Texas Execution Information Center

Execution Report: Lonnie Johnson

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A jury convicted Johnson of capital murder in November 1994 and sentenced him to death. The Texas Court of Criminal Appeals affirmed the conviction and sentence in April 1997. All of his subsequent appeals in state and federal court were denied.

"I am innocent by reason of self-defense," Johnson said in an interview from death row the week before his execution. "The only difference between me and James Byrd Jr. is that I lived," he said. Byrd was a black man who was dragged to death behind a pickup truck in Jasper County in 1998. Juries found three white men guilty of capital murder in Byrd's killing. Two were sent to death row, and the third was given a life sentence.

Johnson said that after he got in the pickup, McCaffrey and Fulk drove him to a remote location, where they forced him from the truck at gunpoint, urinated on him, and threatened to kill him. When the teens relaxed their guard, Johnson said, he wrestled with the pair to grab the pistol, and they were shot. "You do what you have to do," Johnson said. "If I could have run, I'd have done that."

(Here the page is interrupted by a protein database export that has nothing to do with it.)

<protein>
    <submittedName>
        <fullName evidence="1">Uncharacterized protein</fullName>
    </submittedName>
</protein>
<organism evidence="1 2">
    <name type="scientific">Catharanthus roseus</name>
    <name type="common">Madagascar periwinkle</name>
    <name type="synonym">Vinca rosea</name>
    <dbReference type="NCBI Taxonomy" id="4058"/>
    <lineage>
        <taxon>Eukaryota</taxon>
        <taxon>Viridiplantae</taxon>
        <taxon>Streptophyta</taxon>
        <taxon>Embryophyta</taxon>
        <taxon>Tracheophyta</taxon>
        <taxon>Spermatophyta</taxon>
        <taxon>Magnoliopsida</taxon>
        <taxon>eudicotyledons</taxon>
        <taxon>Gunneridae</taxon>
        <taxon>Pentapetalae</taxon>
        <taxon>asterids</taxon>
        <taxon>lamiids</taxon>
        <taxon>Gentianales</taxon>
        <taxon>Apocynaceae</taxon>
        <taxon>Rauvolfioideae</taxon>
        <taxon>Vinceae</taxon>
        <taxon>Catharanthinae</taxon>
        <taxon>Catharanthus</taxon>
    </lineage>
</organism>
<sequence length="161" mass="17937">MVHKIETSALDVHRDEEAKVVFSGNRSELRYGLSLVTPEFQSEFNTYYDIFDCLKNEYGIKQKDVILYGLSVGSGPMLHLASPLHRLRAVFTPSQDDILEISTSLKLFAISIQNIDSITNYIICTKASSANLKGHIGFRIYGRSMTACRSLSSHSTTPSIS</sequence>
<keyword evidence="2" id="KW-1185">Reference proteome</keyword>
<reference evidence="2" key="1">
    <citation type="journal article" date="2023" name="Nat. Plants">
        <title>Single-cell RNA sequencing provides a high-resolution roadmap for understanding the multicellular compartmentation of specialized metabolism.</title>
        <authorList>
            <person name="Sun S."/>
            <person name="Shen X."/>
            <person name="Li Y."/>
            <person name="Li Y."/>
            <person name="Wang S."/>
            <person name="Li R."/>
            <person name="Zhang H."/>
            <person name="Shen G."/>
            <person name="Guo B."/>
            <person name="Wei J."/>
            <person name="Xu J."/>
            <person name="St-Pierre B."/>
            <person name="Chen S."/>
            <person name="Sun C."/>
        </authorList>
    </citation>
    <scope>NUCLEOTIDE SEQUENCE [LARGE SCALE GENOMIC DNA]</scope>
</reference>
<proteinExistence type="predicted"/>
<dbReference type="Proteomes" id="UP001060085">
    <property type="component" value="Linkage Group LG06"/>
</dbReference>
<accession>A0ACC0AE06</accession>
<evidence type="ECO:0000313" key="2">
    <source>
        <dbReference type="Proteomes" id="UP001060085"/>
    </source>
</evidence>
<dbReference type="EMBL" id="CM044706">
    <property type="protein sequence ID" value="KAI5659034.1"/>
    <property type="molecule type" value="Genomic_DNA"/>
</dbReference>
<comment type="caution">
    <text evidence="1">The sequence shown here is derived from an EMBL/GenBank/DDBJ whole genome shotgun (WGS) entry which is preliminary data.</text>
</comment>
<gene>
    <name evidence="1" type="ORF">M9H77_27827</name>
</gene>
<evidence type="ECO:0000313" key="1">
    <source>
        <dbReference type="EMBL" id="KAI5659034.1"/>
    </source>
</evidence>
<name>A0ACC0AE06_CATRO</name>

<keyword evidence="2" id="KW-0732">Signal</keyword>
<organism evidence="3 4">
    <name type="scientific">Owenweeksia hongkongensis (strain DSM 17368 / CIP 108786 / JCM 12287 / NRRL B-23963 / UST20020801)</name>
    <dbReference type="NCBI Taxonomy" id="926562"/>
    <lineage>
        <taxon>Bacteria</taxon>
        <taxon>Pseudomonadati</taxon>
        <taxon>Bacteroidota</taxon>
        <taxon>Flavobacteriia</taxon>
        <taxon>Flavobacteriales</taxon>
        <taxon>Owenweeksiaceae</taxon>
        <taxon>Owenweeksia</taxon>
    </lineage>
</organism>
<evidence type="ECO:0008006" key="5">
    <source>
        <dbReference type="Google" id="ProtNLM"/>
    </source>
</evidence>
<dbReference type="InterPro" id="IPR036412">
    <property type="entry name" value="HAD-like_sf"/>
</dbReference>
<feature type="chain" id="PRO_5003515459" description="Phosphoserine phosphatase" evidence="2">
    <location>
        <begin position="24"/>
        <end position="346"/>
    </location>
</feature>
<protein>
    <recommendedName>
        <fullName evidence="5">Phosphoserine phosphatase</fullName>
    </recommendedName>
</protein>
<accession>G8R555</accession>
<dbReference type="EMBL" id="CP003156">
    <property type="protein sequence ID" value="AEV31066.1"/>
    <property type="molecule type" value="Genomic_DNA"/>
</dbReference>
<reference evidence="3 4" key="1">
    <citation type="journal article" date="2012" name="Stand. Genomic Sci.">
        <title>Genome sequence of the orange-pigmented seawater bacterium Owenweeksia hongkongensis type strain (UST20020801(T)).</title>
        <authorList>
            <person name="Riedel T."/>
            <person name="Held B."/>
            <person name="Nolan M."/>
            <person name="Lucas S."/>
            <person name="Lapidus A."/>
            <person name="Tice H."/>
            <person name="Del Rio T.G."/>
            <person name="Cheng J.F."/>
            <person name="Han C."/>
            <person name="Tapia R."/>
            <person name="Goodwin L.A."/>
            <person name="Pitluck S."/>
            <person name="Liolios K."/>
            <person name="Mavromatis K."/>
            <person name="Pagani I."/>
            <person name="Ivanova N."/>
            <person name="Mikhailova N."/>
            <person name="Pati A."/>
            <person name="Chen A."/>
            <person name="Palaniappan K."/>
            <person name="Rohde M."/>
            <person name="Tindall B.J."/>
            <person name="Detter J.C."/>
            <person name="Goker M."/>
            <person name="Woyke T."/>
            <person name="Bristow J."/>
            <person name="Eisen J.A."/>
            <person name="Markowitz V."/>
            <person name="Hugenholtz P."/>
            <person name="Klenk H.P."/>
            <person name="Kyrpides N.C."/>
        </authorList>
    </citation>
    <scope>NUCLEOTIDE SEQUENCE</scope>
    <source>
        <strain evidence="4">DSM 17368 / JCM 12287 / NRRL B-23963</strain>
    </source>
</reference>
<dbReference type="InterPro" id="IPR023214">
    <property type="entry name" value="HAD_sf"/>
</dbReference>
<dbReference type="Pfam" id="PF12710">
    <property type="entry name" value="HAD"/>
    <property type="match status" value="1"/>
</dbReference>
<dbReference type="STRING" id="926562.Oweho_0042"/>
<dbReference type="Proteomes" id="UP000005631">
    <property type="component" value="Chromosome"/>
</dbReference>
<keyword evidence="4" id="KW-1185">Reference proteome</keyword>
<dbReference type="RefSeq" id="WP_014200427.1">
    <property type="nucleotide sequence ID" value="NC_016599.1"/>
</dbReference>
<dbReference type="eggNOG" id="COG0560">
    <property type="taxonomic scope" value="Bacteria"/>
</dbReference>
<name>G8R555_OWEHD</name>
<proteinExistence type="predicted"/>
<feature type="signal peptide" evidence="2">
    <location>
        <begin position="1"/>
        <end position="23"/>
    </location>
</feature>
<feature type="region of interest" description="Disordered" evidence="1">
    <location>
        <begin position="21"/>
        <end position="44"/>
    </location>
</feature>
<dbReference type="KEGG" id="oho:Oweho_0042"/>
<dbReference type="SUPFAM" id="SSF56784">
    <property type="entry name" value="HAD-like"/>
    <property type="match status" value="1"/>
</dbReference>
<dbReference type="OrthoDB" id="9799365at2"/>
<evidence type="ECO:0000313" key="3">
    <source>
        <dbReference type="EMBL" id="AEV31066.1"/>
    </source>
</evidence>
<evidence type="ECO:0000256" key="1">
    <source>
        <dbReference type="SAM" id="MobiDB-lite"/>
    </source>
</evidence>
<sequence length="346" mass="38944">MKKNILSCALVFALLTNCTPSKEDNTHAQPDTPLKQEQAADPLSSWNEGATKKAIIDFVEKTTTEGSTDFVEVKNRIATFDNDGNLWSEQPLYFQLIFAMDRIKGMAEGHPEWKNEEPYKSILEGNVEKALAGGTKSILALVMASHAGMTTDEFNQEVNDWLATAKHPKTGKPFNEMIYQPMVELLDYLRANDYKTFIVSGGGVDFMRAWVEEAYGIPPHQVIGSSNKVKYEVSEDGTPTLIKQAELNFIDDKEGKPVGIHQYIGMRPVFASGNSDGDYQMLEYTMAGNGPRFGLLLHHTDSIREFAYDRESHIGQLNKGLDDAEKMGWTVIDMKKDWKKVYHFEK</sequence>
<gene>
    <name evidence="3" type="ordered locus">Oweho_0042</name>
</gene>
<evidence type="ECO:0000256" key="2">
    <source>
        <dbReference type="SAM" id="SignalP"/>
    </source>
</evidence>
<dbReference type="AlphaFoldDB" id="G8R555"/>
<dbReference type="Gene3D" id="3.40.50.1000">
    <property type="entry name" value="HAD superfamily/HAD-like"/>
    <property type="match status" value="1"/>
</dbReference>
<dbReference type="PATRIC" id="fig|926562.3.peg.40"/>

He admitted stealing the pickup truck and trading the gun for drugs after the killings. "I did a few knucklehead things. When things like this are going on, you're not going to think clearly. I was not thinking clearly."

Johnson also said that the assaults he committed in the Harris County Jail were for his own safety.

Johnson's execution was delayed for about 30 minutes as the U.S. Supreme Court considered his final appeal. In his last statement, Johnson expressed love to his friend, Carrie Christensen, who watched from an adjacent room. He did not acknowledge his victims' relatives, who were watching from another room. The lethal injection was started, and he was pronounced dead at 6:30 p.m.

"A beautiful soul was killed today," Christensen said after the execution. "His only crime was to defend himself against racist aggressors." Both of the victims' mothers denied that their children were racists.

Johnson was the 100th prisoner from Harris County to be executed since capital punishment resumed in 1982 following a nationwide moratorium. The occasion was marked by about a half-dozen anti-death-penalty protestors, who stood on the sidewalk outside District Attorney Chuck Rosenthal's home for about an hour Tuesday evening.


By David Carson. Posted on 25 July 2007. Sentence in second paragraph edited to read "The boys agreed to give Johnson a ride" on 24 November 2007.
Sources: Texas Department of Criminal Justice, Texas Attorney General's office, Associated Press, Houston Chronicle.

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